This is what the large panorama looks like. When you create it as a PSB file (Photoshop) using the latest version of Autopano Pro, it is about 51 GB large. It is taking time for us to open it and save it in a format that is viewable on the web (Zoomify).
Thursday, December 21, 2006
One of the reason for our successful flight is linked to the quality of our photographs. When flying at 36 km altitude, we are roughly at one tenth the altitude of either the International Space Station (ISS) or imaging satellites. For cameras similar to ours, shots taken from the ISS have therefore 10 times less the resolution. Case in point, the LUECKE sign near Bastrop, TX. This sign was used by NASA to evaluate the resolution of astronaut acquired photographs from the ISS.
Calculations show an equivalent of 27 to 32 m for a pixel. The same sign can be seen on Google Maps here. Our previous comparison with Google Maps shows a 1 m resolution for a pixel or imagery details like this one.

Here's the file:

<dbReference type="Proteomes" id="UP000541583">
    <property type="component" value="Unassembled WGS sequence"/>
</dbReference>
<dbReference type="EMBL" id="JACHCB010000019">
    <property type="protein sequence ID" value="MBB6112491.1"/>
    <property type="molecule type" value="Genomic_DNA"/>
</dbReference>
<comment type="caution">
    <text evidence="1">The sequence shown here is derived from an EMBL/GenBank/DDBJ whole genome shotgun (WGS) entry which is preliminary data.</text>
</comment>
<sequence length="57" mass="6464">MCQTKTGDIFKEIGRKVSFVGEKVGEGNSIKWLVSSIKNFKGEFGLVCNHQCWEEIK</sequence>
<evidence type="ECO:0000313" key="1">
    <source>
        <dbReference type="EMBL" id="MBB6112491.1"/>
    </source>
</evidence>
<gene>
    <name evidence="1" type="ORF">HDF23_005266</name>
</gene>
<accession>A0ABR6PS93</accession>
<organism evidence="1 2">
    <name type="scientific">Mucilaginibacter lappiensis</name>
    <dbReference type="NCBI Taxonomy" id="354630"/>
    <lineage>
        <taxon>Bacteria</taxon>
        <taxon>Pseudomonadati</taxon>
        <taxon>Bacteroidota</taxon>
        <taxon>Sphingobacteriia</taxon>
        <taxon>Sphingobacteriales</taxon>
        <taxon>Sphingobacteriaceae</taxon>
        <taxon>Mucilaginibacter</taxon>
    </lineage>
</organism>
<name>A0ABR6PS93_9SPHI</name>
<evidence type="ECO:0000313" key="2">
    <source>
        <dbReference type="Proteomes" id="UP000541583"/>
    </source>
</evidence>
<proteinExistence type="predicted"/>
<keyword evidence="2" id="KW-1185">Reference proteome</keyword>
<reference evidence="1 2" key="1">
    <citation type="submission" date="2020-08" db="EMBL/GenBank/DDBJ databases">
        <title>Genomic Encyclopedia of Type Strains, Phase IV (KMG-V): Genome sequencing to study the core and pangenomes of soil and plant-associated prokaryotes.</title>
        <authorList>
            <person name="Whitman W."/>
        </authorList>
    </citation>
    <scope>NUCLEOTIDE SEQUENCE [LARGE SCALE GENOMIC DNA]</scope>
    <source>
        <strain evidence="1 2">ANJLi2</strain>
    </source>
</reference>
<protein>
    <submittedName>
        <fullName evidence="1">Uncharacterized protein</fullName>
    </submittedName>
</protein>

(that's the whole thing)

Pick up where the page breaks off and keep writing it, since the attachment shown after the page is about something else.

Posted by Igor at 4:44 AM
Wednesday, December 20, 2006
* The Global Connection Project: a project with CMU, Google and NASA Ames aimed at using a panorama approach to stiching photos together to produce imagery in case of natural disasters. This is pretty much our approach. They started before us but we just stumbled on their site recently.
* the Multi motif Stratospheric experiment: A team of swedish students who will be performing an experiment similar to ours. But they also have access to a rocket.
* StratoCat: a comprehensive and up-to-date site on high altitude balloons worldwide.
* Post storm imagery from the NOAA. Look out! the whole database of images is about 10 GB.
* Astronaut acquired photographs.
* Another experiment called GeoCam that flew a set of cameras on board the Space Shuttle in 1993.
* NOAA Balloon flights.
* Kite Aerial Photography.
* CU Spaceflight balloons.
Posted by Igor at 3:21 AM